Have you got Jungle Fever?

If you haven’t then you will soon if Cool It Schools have anything to do with it!

They have recently launched their ‘Jungle Fever’ campaign to save the rainforests on Buzzbnk and want everyone to catch it.

Rainforests are precious and we are losing them fast. Every year, we destroy 28 million acres of rainforest which means that if nothing changes, in 49 years time there will be none left. Jungle Fever aim to change that by raising urgent cash for conservation initiatives, and encouraging everyone to become a ‘Forest Friendly Shopper’ and avoid products that fuel deforestation.
Rainforests contain half the planet’s wildlife and represent home for many people. They create oxygen and absorb huge amounts of carbon dioxide, control global weather patterns and contain many ingredients for medicines. Rainforests regulate the global ecosystem, without them we face the increasing occurrence of natural disasters and ultimately the extinction of life on earth.

Jungle Fever are working in partnership with 4 charities and 1 forest project, supporting the crucial work of Rainforest Concern, Size of Wales, Cool Earth, the Zoological Society of London and The Forestry Commission’s Bedgebury National Pinetum (the most complete collection of conifers in the world).

Join them at ‘Rumble in the Jungle’ party tomorrow, April the 7th, from 5 pm onwards in the lovely garden of London School of Art (map – http://bit.ly/gcMrFz ) or you can download your ‘Forest Friendly Shopping List’ to start shopping ethically while saving money and getting healthier too!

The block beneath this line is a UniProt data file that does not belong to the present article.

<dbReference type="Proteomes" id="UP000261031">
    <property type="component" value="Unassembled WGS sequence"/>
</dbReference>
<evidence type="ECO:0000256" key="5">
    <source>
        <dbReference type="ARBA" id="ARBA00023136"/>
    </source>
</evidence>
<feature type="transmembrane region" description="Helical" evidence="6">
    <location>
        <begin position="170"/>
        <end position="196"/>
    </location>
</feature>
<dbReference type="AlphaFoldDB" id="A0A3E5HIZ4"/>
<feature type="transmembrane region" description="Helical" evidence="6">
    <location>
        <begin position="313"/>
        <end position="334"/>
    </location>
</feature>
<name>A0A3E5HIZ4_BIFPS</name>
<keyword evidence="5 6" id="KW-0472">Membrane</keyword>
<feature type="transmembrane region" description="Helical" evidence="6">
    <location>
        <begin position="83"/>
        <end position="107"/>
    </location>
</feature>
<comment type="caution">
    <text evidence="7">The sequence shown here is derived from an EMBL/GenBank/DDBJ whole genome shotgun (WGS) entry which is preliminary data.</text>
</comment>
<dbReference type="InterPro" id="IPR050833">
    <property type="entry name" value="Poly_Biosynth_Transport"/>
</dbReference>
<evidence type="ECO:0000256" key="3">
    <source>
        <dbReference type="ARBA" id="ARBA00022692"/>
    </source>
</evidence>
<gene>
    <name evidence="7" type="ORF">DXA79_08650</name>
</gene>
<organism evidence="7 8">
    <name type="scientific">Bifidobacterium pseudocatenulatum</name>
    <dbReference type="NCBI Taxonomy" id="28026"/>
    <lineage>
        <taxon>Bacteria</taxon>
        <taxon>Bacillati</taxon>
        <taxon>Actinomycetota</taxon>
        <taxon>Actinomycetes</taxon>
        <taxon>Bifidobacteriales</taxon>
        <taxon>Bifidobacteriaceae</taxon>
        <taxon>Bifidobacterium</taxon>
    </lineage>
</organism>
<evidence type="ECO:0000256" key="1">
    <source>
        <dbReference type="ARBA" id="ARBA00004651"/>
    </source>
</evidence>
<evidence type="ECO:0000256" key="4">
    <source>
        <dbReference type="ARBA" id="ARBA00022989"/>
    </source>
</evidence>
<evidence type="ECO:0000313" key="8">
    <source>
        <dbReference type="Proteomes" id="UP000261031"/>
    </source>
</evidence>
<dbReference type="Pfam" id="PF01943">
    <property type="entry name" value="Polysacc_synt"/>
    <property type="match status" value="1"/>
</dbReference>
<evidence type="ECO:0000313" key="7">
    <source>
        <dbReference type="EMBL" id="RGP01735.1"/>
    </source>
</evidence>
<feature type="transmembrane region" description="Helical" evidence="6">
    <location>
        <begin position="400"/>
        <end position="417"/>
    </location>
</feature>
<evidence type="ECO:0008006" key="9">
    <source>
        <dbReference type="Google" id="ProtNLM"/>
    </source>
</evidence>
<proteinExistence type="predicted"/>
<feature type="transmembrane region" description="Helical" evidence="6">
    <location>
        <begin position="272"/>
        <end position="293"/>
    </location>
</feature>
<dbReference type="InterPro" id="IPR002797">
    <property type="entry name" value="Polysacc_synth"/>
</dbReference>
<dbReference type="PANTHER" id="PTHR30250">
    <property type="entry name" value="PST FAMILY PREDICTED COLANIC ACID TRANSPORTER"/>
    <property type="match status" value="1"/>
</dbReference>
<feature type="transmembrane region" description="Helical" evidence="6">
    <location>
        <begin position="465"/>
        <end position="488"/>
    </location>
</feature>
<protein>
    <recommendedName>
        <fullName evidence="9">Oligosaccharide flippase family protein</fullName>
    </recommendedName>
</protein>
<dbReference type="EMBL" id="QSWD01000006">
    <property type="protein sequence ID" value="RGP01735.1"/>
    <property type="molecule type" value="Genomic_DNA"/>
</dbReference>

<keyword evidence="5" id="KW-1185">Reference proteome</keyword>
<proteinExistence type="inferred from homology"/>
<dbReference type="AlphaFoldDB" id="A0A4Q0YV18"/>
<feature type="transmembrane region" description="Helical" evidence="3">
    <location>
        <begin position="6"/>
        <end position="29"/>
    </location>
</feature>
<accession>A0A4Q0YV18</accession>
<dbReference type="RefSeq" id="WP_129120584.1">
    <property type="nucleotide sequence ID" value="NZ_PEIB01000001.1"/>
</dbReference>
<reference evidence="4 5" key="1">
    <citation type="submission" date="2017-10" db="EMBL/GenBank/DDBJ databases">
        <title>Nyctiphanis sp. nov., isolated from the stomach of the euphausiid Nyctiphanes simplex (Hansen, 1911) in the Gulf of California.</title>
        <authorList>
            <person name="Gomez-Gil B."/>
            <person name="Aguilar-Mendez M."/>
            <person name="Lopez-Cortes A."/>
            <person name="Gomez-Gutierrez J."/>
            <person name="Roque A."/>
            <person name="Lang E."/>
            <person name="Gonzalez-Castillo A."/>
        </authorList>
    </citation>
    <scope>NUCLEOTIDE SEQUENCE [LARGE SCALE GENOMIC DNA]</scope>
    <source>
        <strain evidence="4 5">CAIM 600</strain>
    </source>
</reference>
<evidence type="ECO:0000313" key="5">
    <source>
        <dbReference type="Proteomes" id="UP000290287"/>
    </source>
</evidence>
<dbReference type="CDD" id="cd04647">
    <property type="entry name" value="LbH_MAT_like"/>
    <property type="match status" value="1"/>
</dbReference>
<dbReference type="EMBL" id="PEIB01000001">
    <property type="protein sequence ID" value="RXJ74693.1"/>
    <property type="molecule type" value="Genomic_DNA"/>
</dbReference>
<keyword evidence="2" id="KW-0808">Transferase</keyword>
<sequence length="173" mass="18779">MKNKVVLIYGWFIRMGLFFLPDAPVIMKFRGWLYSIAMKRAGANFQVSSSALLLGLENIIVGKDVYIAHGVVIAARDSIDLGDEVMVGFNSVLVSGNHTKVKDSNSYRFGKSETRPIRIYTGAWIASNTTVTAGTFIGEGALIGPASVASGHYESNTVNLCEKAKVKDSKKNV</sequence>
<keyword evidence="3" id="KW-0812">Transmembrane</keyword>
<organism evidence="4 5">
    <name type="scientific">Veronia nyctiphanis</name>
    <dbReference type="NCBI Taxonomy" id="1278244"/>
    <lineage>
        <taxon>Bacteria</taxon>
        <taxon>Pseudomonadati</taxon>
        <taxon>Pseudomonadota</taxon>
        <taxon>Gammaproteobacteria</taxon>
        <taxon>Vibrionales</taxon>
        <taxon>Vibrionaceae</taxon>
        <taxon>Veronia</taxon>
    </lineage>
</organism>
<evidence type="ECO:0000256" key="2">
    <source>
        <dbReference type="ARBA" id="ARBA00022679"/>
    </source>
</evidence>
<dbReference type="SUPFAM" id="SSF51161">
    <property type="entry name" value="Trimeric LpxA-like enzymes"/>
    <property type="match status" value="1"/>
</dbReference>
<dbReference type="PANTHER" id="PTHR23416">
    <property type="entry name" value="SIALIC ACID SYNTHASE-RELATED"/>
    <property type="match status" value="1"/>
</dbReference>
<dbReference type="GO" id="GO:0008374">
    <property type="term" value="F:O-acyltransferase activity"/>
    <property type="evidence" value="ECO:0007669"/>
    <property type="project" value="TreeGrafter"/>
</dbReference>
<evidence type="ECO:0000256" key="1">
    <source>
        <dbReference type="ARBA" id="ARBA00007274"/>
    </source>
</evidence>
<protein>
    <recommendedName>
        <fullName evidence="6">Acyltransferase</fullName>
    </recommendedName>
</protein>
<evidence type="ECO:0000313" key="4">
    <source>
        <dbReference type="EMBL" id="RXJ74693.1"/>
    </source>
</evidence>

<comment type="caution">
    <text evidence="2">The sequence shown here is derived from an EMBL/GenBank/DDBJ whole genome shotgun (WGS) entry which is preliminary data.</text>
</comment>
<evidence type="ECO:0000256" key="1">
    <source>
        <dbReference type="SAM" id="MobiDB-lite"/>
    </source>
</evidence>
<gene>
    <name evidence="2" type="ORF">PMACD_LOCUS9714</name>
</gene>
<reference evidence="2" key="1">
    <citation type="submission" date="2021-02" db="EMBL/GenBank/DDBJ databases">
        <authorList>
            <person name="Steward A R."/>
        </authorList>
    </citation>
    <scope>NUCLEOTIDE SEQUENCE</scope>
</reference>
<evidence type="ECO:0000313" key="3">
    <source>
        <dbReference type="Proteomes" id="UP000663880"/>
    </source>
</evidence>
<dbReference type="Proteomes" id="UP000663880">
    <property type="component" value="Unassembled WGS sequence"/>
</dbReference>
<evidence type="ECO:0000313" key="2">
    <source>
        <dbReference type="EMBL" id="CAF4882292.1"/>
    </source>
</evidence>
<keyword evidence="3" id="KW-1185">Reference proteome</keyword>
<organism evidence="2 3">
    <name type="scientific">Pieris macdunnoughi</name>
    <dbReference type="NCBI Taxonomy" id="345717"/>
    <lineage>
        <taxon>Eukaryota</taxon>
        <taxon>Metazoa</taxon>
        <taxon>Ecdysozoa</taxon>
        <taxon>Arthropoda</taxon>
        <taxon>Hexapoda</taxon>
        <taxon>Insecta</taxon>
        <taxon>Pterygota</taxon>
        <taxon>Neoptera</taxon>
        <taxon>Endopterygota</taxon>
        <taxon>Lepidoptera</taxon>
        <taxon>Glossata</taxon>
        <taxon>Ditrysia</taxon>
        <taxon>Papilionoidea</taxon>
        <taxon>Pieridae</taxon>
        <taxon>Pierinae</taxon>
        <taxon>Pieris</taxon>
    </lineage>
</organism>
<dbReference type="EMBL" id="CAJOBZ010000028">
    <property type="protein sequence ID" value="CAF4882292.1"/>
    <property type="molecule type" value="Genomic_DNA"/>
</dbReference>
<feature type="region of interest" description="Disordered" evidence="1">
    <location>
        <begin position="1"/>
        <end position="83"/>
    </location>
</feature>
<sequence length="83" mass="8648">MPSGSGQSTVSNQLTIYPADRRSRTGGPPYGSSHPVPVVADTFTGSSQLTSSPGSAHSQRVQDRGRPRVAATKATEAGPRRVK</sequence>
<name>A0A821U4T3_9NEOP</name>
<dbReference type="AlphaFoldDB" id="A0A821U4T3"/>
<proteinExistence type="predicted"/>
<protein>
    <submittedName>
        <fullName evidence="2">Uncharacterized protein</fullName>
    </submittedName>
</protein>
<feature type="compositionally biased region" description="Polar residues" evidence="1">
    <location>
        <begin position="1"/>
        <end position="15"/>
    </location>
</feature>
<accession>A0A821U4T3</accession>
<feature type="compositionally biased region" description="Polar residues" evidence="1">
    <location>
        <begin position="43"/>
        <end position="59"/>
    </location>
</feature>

More about the campaign at www.buzzbnk.org/junglefever

About FundIt.Buzz

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One Response to Have you got Jungle Fever?

  1. Kingsley says:

    Hi Matt, earthpal,As with most such prbomels, the best way to stop encroachment on the rain forests is to is to help the countries that own them industrialize. Until those nations have an economy that provides a chance for most every citizen to be employed at a decent rate of pay, there is no reasonable way to keep their people from feeding their families by destroying forests, elephants, seals, or whatever. Well, that’s not completely accurate in the general case. Modern tree farming techniques and equipment are almost good enough to compete with wild tree harvesting on a cost per board foot basis, mostly because the quality of farmed wood is so much better, meaning less waste, and because harvesting is much more reliable and efficient. Yet, in the case of rare woods, like many harvested from rain forests, there is no tree farming industry growing that type of wood, so its only source is from wild growth. On the other hand, since these trees can’t be economically grown in the currently developed countries because of the weather, introducing tree farming to areas with the right weather sounds like a good bet on where aid money should be going.the Grit

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